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Breast Implant Revisions Aren’t Simple

When a lady comes to my plastic surgery practice in southern New Jersey for breast augmentation, we discuss that implants are not necessarily lifelong devices and that eventually a revision may be needed. The hope is that a revision is 20, 30, 40, or many years down the line. Unfortunately with breast surgery, sometimes a revision is needed soon after the initial surgery.

Revisions are needed for many reasons:
– size change
– implant leaks
– position change
– due to hardness
– due to asymmetry
– due to rippling
– due to shape of result
– due to healing problems
– due to synmastia
– due to bottoming out

I perform hundreds of breast enhancement procedures a year and believe that I can correct almost any breast deformity that comes to my office. I have developed a large breast implant revision practice with patients from Pennsylvania, Delaware, Maryland, and of course New Jersey coming to see me as it is something I commonly fix.

Some of them seem simple, and some of them seem quite complex, and yet in truth they are all quite complex. Any revision has statistically higher rates of problems as they are not unscarred canvasses but rather tissues that have already had problems. For ladies with capsular contracture, whatever risks and tendencies made her develop this in the first place is going to give her a risk of recurrence. Synmastia and overdissected implants pockets means often working with thinned tissues that need to be stitched and modified.

I saw two ladies this week inspiring me to write this entry. One of them has had about 9 surgeries already by 3 different surgeons. One of them has had at least 7 or 8 surgeries by 3 different surgeons over a long time period. Complicated cases like this are going to need complex plans to address them. Not only is scar tissue present, but blood supplies have been altered repeatedly and thus healing will be influenced by less blood flow. Every one of these ladies wants to look perfect, and while perfection is a great goal, the truth is that some things will be uncorrectable. An honest discussion about what can and cannot be corrected is paramount.

I am honest with my patients and certainly complications happen to my breast implant patients. If a surgeon denies this, run the other way because he/she is lying. Even with perfect technique and surgical execution things can go wrong. An informed patient is a better educated patient. Part of the healing process is dependent on the body and some people do not heal as planned. We often discuss the “art and science of plastic surgery” and simply put, even in the best hands, sometimes things do not go as hoped. Without an exact scientific study with 100% long-term followup I cannot give exact rates of problems, however I estimate a capsular contracture rate of about 2-3% in my practice, an infection rate of less than 0.25%, an significant asymmetry rate of 2%, a poor scarring rate of 2-3%, an incision healing delay rate of 1%, and tell my patients that any problem can happen to even the best of surgical candidates. I do everything possible to minimize these problems, and believe that I keep these numbers lower than many published data due to the techniques I use and my experience. I will also say that if I do have a lady with a difficult outcome, I stand by her as long as needed and do what I can to get her as good a result as possible in a difficult situation.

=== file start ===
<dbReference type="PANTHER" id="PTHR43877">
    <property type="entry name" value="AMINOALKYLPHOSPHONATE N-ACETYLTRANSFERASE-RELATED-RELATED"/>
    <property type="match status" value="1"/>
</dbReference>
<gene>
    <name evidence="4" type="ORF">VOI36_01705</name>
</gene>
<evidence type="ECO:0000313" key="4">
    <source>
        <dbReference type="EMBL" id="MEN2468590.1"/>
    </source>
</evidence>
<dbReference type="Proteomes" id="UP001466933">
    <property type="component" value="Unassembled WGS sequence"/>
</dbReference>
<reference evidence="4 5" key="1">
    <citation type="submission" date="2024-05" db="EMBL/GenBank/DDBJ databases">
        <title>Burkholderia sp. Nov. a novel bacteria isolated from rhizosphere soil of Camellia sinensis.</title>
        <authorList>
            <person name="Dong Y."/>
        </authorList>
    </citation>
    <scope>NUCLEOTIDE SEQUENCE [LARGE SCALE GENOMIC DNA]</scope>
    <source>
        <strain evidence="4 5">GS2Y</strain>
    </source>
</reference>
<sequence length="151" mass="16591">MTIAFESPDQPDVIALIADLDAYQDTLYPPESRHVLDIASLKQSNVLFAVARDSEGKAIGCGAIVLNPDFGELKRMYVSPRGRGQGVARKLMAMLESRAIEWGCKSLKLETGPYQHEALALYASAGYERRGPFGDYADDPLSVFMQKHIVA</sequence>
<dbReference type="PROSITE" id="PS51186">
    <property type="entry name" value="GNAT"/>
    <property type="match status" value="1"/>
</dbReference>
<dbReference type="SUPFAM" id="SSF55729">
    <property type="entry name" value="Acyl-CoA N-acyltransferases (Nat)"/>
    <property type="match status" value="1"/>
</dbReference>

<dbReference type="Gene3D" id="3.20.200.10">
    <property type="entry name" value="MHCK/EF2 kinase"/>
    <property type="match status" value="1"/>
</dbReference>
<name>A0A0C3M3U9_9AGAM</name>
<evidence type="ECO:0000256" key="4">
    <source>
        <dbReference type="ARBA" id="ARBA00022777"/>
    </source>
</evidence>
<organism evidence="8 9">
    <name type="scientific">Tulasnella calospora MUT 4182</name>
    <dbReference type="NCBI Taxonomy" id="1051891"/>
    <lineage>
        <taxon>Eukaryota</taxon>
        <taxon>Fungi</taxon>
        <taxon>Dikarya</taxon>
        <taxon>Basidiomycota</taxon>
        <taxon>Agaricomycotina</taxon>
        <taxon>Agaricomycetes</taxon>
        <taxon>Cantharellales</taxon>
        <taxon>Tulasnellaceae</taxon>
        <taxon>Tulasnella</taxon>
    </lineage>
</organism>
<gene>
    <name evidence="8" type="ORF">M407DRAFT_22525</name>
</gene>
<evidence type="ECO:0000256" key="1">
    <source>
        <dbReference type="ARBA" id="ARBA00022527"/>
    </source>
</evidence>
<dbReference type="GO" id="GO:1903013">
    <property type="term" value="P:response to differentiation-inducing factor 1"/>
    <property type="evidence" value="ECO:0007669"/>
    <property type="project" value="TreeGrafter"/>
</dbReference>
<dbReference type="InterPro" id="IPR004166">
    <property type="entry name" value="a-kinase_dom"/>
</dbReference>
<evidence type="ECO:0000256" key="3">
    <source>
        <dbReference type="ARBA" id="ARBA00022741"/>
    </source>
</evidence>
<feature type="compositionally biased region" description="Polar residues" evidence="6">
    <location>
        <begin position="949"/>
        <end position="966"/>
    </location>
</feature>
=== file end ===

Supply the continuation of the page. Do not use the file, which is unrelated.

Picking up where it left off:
How can you optimize your outcome of a revision or reduce the risk of a problem in the first place? Find a surgeon who does a large number of breast cases. Find a surgeon who works mostly on the breast and body. Find a surgeon who is board certified by the American Board of Plastic Surgery, not some other board that claims to be the same thing. Is there a difference in board certification? I do not tell patients that I do a large number of facelifts. In fact, I tell them honestly that I simply do not do many facelifts. If you are having a facelift complication I am not the surgeon to come see for a second opinion. I believe the “jack of all trades, master of none” saying is completely true. Can I guarantee any individual patient a perfect result just because I have done thousands of breast surgeries? Of course not. I would not and I could not do so. Still I have a keen understanding of the problems, what causes them, the anatomy involved, the options to fix them, and the ability to do so.

A final story about a cosmetic surgeon in the Philadelphia area who claims to do more breast surgery than anyone else: Funny thing is that I have repaired so many ladies that he operated on initially that I have lost count. Just doing lots of surgery doesn’t mean doing it well. I cringe when I see some of his results especially when he tells the ladies that they have a good result and does not see the problem that they are concerned about. I recall a lady with a significant malposition from another philadelphia plastic surgeon who told her that she was fine and nothing needed to be done. She was so asymmetric that she was embarrassed to remove her shirt. After her difficult but successful revision she was literally able to pose for Playboy(TM) photos.

In a perfect world ladies from all over the country would not be coming to me to fix implant related problems. Problems are wide spread, and if you are having one, make sure that you find someone with experience and someone that you can trust to help repair the problem. Each successive revision is going to be more and more difficult, so rather than have ten surgeries to fix a problem, find someone who will optimize your chance at success. Good luck out there!